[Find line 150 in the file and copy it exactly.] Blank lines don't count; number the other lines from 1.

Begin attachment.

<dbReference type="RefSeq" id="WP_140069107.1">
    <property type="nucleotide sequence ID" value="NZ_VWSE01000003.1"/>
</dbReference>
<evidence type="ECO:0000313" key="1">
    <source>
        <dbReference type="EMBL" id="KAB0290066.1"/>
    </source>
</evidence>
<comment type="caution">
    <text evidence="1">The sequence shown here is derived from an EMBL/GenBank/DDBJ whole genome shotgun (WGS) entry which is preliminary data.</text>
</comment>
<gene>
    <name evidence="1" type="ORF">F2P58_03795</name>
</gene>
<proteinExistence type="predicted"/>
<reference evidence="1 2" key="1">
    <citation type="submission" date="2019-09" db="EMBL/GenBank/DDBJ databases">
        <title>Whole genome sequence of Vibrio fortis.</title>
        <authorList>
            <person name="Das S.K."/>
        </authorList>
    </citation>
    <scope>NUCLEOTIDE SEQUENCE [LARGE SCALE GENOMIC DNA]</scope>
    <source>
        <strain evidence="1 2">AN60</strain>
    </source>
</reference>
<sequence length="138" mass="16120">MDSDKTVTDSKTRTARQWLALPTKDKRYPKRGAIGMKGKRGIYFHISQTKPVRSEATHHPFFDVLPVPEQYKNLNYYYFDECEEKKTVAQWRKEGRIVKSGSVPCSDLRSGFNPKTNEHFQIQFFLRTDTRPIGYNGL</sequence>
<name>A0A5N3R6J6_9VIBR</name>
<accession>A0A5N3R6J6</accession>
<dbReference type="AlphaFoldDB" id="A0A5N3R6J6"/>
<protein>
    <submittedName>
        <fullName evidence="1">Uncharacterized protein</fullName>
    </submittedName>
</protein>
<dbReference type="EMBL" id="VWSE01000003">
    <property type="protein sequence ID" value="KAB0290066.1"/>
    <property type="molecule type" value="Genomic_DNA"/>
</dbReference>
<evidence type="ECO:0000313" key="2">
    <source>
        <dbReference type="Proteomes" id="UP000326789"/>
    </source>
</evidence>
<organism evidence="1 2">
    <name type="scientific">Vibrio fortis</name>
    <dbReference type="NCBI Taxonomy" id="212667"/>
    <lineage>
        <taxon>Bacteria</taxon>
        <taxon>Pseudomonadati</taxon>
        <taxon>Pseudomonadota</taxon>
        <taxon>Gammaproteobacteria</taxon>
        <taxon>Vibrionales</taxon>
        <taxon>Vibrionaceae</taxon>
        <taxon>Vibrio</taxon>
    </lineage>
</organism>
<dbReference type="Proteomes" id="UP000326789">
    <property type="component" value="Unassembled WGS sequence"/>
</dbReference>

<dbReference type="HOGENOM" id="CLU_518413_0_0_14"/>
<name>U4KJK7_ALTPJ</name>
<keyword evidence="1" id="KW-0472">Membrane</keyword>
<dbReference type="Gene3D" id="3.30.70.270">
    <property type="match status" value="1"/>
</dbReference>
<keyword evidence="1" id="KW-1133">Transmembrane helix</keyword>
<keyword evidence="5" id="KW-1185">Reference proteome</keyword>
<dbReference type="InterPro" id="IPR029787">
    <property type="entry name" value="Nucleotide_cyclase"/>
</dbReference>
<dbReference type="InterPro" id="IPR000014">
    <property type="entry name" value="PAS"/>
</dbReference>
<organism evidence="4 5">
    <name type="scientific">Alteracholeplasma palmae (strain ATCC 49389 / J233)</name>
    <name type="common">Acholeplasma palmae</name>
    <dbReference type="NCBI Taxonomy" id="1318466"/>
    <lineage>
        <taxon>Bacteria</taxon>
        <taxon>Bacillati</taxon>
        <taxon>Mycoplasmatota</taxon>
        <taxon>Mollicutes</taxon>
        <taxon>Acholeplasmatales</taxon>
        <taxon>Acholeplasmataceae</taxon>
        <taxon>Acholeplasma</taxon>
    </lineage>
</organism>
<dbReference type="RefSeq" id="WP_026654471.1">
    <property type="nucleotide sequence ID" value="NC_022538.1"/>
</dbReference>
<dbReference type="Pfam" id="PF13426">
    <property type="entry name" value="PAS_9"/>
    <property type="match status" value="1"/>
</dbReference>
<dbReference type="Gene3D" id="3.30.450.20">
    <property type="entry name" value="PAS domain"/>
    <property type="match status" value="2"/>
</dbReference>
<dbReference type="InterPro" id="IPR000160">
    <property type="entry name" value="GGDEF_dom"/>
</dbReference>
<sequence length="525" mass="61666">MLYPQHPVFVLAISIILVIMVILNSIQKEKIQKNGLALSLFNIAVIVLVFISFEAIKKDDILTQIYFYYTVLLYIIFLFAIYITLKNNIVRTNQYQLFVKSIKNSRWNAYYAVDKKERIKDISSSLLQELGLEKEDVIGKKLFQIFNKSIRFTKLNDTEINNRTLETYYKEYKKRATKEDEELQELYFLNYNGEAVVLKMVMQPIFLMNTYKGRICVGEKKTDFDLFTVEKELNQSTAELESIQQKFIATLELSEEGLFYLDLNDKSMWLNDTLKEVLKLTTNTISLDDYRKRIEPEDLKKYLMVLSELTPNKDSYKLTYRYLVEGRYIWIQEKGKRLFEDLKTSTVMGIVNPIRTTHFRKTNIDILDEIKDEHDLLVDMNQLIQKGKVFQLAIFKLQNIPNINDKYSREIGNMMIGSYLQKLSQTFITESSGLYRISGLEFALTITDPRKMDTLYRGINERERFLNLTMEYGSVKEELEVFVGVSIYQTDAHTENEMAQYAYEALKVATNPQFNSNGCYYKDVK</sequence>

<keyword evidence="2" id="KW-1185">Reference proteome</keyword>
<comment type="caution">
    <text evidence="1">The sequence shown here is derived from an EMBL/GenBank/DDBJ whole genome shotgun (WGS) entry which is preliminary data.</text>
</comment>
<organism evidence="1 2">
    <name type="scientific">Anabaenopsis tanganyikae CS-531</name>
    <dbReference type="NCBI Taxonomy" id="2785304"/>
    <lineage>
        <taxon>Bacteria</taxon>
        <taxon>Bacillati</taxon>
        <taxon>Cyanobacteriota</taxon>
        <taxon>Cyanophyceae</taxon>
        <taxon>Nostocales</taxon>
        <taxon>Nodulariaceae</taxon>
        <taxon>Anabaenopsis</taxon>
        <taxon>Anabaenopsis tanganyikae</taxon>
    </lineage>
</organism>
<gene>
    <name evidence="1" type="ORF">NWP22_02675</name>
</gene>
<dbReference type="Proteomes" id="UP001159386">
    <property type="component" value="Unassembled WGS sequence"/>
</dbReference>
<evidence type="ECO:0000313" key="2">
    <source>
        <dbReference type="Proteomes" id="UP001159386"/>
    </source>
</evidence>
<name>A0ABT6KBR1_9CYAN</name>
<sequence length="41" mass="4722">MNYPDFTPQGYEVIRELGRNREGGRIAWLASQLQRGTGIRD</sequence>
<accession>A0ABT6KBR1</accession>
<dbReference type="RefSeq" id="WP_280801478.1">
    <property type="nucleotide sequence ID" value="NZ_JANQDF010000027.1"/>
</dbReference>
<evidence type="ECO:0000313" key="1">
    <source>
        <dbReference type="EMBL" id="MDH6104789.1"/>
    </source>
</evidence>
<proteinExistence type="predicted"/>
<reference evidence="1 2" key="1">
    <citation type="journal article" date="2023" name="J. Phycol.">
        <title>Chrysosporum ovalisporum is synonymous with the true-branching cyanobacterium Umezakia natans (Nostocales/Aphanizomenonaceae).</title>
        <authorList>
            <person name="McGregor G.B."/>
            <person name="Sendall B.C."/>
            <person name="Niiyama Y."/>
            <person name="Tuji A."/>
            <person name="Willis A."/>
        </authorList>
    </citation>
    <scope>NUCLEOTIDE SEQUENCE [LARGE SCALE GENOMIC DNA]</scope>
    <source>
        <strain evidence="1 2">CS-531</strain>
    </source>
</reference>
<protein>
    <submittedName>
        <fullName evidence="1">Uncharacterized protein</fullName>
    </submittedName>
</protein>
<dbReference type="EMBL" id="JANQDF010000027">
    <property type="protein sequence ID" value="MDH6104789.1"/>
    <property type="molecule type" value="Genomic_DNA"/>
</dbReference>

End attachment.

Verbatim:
            <person name="McGregor G.B."/>